Have you ever noticed that as the days get shorter, and the hours of sunlight lessen, your mood shifts?  When it’s bright and sunny everyone tends to be in a cheerful mood, but when fall turns into winter and Daylight Savings Time hits, you tend to get into a funk or even a depression.  You may be suffering from a condition known as Seasonal Affective Disorder or SAD.  Surprisingly SAD affects 10 to 20 percent of Americans, primarily young adults and women.  The actual cause is unknown, but many believe that the reduced levels of light affect your body’s internal clock and a drop in the levels of melatonin and serotonin can trigger mood changes.

What are some symptoms of SAD?

There are several symptoms that are identifiable as being related to SAD.  You may experience one or all of them.  They include:

  • Feelings of depression, fatigue or lethargy
  • Having difficulty waking up in the morning, or a tendency to want to sleep more often
  • Increased appetite, mainly for high carbohydrate foods
  • Loss of interest in activities you usually enjoy
  • Loss of desire to spend time with family and friends
  • Trouble concentrating

If any of this sounds like what you are experiencing, be aware that there are treatments!  This does not have to be as debilitating as it sounds.

Some treatments for SAD

Some sufferers who find these problems becoming a daily issue benefit from working with a therapist.  This is a way to have some assistance in dealing with the issues related to the seasonal changes.  You can speak with someone who can give you advice on handling SAD, so it doesn’t become debilitating.  Prescribed medication is another treatment for SAD.  Depending on what you use, it can help limit the depression, and adjust the levels of melatonin and serotonin back to normal levels.

Phytotherapy, therapeutic light therapy, is considered one of the most common treatments for this condition.  Since the light mimic’s sunlight, it causes a chemical change in your brain that lifts your mood.  Sitting under the light therapy box for a prescribed number of minutes within the first hour of waking up in the morning can help.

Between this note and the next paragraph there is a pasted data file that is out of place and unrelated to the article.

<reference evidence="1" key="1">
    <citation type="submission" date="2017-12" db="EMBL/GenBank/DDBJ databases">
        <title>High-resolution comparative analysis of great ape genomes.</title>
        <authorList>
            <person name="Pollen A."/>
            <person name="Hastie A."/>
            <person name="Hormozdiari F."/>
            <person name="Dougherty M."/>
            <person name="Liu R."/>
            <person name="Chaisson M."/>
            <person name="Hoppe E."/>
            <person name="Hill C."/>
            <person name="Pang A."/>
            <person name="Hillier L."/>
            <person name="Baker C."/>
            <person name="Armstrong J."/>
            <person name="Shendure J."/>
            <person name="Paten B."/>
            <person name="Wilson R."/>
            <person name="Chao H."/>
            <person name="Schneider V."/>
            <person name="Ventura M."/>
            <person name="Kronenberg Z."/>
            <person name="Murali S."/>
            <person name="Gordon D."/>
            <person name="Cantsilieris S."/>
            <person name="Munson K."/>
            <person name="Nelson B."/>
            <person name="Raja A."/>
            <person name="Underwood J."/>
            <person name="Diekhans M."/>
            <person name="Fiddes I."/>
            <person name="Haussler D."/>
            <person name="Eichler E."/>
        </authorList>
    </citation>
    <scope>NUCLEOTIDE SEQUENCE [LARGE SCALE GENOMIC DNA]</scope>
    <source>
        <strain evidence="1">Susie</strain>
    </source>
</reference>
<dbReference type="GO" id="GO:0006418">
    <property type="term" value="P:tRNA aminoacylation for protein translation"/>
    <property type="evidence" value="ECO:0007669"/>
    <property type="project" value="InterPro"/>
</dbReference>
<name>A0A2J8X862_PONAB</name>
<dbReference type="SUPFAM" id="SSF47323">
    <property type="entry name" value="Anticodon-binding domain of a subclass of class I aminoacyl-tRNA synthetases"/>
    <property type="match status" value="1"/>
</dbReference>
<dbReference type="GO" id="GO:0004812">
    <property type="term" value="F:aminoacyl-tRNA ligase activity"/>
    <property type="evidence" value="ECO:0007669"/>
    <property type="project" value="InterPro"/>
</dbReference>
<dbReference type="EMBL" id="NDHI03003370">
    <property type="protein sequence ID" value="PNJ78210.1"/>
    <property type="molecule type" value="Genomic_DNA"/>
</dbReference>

Using this, along with visiting a therapist and/or medication can cause improvements in your outlook over the course of the darker season.

Good health, nutrition, supplements, exercise and relaxation can also help to lift your mood and help limit the negative reactions.  Getting enough consistent sleep, and waking up at the same time 7 days a week, will keep your internal clock in proper sync.  Controlling your cravings for carbohydrates by eating a balanced diet and limiting the carbs can help as well.  Carbs, while good, only provide a short term energy boost, but will quickly cause lethargy, which can make things worse rather than better.  Protein is the best source for continued energy.

Create or maintain a consistent exercise routine.  Regular exercise is not only good for general physical health but is also good for stress and anxiety reduction.  Relaxing exercise such as Pilates or Yoga is extremely good for this.  Learning to manage your stress can go a long way to helping reduce the effects of SAD.  By taking time to relax and manage your stress each day, you can prevent depression and overeating.  Make a point to not pull away and stay connected with your friends and family as they will help you remain calm and happy.

Will following the above advice prevent SAD completely?  Probably not, especially if it is something you are prone to.  However, following the above advice can certainly help limit the effects and allow you to live your best life, even in the fall and winter when natural sunlight is at a minimum.  Most of us don’t even realize how fewer hours of sunlight, and more of darkness, can affect our body, mind and spirit.  Everything is connected, so coming up with ways to minimize the effects, and personalize them to you, can help you get through the longer winter months.  In addition, planning what you will do once spring comes around will give you something to look forward to once the days start getting longer again!


*Information gained from:  Women’s Health Research Institute, blog, Battling Seasonal Affective Disorder (SAD)